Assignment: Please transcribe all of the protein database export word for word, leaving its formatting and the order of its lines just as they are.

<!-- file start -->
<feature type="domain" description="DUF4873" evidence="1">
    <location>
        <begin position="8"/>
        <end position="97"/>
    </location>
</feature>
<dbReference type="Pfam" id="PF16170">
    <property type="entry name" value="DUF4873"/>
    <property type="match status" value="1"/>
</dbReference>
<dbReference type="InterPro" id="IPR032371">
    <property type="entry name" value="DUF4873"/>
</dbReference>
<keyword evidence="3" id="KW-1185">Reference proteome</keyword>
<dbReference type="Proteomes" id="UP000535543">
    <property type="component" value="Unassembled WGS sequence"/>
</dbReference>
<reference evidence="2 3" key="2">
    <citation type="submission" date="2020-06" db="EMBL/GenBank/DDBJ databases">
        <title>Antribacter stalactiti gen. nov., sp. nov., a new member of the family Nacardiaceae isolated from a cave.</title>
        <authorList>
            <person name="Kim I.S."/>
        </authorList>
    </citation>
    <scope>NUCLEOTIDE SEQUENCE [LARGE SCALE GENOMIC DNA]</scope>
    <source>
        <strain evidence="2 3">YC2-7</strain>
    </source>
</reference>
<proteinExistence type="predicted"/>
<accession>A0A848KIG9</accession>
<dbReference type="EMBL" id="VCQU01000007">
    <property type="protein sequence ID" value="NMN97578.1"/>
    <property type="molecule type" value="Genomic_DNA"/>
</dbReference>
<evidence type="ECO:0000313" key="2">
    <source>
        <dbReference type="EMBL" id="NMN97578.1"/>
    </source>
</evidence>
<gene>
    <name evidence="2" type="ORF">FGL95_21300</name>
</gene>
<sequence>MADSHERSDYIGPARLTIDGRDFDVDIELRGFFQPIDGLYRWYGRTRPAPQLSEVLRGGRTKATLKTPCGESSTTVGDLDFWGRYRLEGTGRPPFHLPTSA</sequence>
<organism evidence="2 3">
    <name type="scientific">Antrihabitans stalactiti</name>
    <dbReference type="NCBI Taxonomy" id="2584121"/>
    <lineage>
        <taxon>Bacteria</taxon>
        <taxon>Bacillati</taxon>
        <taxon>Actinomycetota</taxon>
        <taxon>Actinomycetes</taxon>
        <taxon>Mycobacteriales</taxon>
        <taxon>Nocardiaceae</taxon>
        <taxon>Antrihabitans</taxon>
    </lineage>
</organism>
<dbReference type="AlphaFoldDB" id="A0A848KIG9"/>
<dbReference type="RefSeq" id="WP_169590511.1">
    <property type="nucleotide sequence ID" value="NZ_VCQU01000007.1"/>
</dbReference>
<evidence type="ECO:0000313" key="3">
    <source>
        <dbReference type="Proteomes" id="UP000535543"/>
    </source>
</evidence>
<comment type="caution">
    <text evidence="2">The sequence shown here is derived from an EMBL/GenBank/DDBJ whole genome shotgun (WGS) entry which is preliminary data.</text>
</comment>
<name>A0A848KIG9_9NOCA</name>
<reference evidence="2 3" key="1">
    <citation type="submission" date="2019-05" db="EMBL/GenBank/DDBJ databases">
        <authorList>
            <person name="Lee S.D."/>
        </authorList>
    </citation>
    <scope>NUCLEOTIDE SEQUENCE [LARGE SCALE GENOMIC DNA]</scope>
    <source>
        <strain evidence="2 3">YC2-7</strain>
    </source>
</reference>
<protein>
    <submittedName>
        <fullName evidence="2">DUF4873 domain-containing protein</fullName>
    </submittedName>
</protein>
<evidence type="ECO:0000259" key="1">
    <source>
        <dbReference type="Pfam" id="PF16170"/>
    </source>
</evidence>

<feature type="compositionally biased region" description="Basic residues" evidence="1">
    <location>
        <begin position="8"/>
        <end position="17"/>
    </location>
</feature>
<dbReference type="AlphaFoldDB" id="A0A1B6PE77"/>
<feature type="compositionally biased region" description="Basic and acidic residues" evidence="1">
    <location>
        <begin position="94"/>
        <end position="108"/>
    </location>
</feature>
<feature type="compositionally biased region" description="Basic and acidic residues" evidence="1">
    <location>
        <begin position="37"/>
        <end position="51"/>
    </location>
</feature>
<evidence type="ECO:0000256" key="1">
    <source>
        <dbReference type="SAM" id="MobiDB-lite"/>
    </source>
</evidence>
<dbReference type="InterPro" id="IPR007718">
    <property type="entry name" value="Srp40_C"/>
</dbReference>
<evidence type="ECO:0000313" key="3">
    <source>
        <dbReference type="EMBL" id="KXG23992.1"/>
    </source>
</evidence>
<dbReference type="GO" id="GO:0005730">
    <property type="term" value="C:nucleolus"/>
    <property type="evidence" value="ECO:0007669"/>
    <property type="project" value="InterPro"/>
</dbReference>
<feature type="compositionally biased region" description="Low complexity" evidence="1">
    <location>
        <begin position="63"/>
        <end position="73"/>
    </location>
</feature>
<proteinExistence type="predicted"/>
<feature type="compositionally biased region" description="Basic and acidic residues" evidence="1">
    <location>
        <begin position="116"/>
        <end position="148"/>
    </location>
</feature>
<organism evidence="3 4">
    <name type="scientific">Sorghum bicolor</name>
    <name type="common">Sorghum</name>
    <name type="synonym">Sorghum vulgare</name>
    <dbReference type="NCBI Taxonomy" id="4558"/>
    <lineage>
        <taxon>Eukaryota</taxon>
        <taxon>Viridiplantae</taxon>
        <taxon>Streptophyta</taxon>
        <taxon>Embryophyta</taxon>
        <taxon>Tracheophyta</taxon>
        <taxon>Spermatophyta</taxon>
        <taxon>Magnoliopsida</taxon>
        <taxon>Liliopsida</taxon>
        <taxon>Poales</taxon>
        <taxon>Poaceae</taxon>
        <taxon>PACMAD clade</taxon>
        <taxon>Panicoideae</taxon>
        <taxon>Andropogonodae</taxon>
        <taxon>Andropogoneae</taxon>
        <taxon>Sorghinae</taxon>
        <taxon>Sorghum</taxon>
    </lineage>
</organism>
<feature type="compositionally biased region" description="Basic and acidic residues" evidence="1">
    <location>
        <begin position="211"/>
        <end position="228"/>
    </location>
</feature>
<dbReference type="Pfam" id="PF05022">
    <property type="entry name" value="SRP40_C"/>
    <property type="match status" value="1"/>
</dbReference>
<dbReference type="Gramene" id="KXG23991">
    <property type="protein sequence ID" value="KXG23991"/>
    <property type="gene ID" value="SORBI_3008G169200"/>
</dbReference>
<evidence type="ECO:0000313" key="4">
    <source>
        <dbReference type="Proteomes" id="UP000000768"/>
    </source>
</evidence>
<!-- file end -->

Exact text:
<feature type="domain" description="DUF4873" evidence="1">
    <location>
        <begin position="8"/>
        <end position="97"/>
    </location>
</feature>
<dbReference type="Pfam" id="PF16170">
    <property type="entry name" value="DUF4873"/>
    <property type="match status" value="1"/>
</dbReference>
<dbReference type="InterPro" id="IPR032371">
    <property type="entry name" value="DUF4873"/>
</dbReference>
<keyword evidence="3" id="KW-1185">Reference proteome</keyword>
<dbReference type="Proteomes" id="UP000535543">
    <property type="component" value="Unassembled WGS sequence"/>
</dbReference>
<reference evidence="2 3" key="2">
    <citation type="submission" date="2020-06" db="EMBL/GenBank/DDBJ databases">
        <title>Antribacter stalactiti gen. nov., sp. nov., a new member of the family Nacardiaceae isolated from a cave.</title>
        <authorList>
            <person name="Kim I.S."/>
        </authorList>
    </citation>
    <scope>NUCLEOTIDE SEQUENCE [LARGE SCALE GENOMIC DNA]</scope>
    <source>
        <strain evidence="2 3">YC2-7</strain>
    </source>
</reference>
<proteinExistence type="predicted"/>
<accession>A0A848KIG9</accession>
<dbReference type="EMBL" id="VCQU01000007">
    <property type="protein sequence ID" value="NMN97578.1"/>
    <property type="molecule type" value="Genomic_DNA"/>
</dbReference>
<evidence type="ECO:0000313" key="2">
    <source>
        <dbReference type="EMBL" id="NMN97578.1"/>
    </source>
</evidence>
<gene>
    <name evidence="2" type="ORF">FGL95_21300</name>
</gene>
<sequence>MADSHERSDYIGPARLTIDGRDFDVDIELRGFFQPIDGLYRWYGRTRPAPQLSEVLRGGRTKATLKTPCGESSTTVGDLDFWGRYRLEGTGRPPFHLPTSA</sequence>
<organism evidence="2 3">
    <name type="scientific">Antrihabitans stalactiti</name>
    <dbReference type="NCBI Taxonomy" id="2584121"/>
    <lineage>
        <taxon>Bacteria</taxon>
        <taxon>Bacillati</taxon>
        <taxon>Actinomycetota</taxon>
        <taxon>Actinomycetes</taxon>
        <taxon>Mycobacteriales</taxon>
        <taxon>Nocardiaceae</taxon>
        <taxon>Antrihabitans</taxon>
    </lineage>
</organism>
<dbReference type="AlphaFoldDB" id="A0A848KIG9"/>
<dbReference type="RefSeq" id="WP_169590511.1">
    <property type="nucleotide sequence ID" value="NZ_VCQU01000007.1"/>
</dbReference>
<evidence type="ECO:0000313" key="3">
    <source>
        <dbReference type="Proteomes" id="UP000535543"/>
    </source>
</evidence>
<comment type="caution">
    <text evidence="2">The sequence shown here is derived from an EMBL/GenBank/DDBJ whole genome shotgun (WGS) entry which is preliminary data.</text>
</comment>
<name>A0A848KIG9_9NOCA</name>
<reference evidence="2 3" key="1">
    <citation type="submission" date="2019-05" db="EMBL/GenBank/DDBJ databases">
        <authorList>
            <person name="Lee S.D."/>
        </authorList>
    </citation>
    <scope>NUCLEOTIDE SEQUENCE [LARGE SCALE GENOMIC DNA]</scope>
    <source>
        <strain evidence="2 3">YC2-7</strain>
    </source>
</reference>
<protein>
    <submittedName>
        <fullName evidence="2">DUF4873 domain-containing protein</fullName>
    </submittedName>
</protein>
<evidence type="ECO:0000259" key="1">
    <source>
        <dbReference type="Pfam" id="PF16170"/>
    </source>
</evidence>

<feature type="compositionally biased region" description="Basic residues" evidence="1">
    <location>
        <begin position="8"/>
        <end position="17"/>
    </location>
</feature>
<dbReference type="AlphaFoldDB" id="A0A1B6PE77"/>
<feature type="compositionally biased region" description="Basic and acidic residues" evidence="1">
    <location>
        <begin position="94"/>
        <end position="108"/>
    </location>
</feature>
<feature type="compositionally biased region" description="Basic and acidic residues" evidence="1">
    <location>
        <begin position="37"/>
        <end position="51"/>
    </location>
</feature>
<evidence type="ECO:0000256" key="1">
    <source>
        <dbReference type="SAM" id="MobiDB-lite"/>
    </source>
</evidence>
<dbReference type="InterPro" id="IPR007718">
    <property type="entry name" value="Srp40_C"/>
</dbReference>
<evidence type="ECO:0000313" key="3">
    <source>
        <dbReference type="EMBL" id="KXG23992.1"/>
    </source>
</evidence>
<dbReference type="GO" id="GO:0005730">
    <property type="term" value="C:nucleolus"/>
    <property type="evidence" value="ECO:0007669"/>
    <property type="project" value="InterPro"/>
</dbReference>
<feature type="compositionally biased region" description="Low complexity" evidence="1">
    <location>
        <begin position="63"/>
        <end position="73"/>
    </location>
</feature>
<proteinExistence type="predicted"/>
<feature type="compositionally biased region" description="Basic and acidic residues" evidence="1">
    <location>
        <begin position="116"/>
        <end position="148"/>
    </location>
</feature>
<organism evidence="3 4">
    <name type="scientific">Sorghum bicolor</name>
    <name type="common">Sorghum</name>
    <name type="synonym">Sorghum vulgare</name>
    <dbReference type="NCBI Taxonomy" id="4558"/>
    <lineage>
        <taxon>Eukaryota</taxon>
        <taxon>Viridiplantae</taxon>
        <taxon>Streptophyta</taxon>
        <taxon>Embryophyta</taxon>
        <taxon>Tracheophyta</taxon>
        <taxon>Spermatophyta</taxon>
        <taxon>Magnoliopsida</taxon>
        <taxon>Liliopsida</taxon>
        <taxon>Poales</taxon>
        <taxon>Poaceae</taxon>
        <taxon>PACMAD clade</taxon>
        <taxon>Panicoideae</taxon>
        <taxon>Andropogonodae</taxon>
        <taxon>Andropogoneae</taxon>
        <taxon>Sorghinae</taxon>
        <taxon>Sorghum</taxon>
    </lineage>
</organism>
<feature type="compositionally biased region" description="Basic and acidic residues" evidence="1">
    <location>
        <begin position="211"/>
        <end position="228"/>
    </location>
</feature>
<dbReference type="Pfam" id="PF05022">
    <property type="entry name" value="SRP40_C"/>
    <property type="match status" value="1"/>
</dbReference>
<dbReference type="Gramene" id="KXG23991">
    <property type="protein sequence ID" value="KXG23991"/>
    <property type="gene ID" value="SORBI_3008G169200"/>
</dbReference>
<evidence type="ECO:0000313" key="4">
    <source>
        <dbReference type="Proteomes" id="UP000000768"/>
    </source>
</evidence>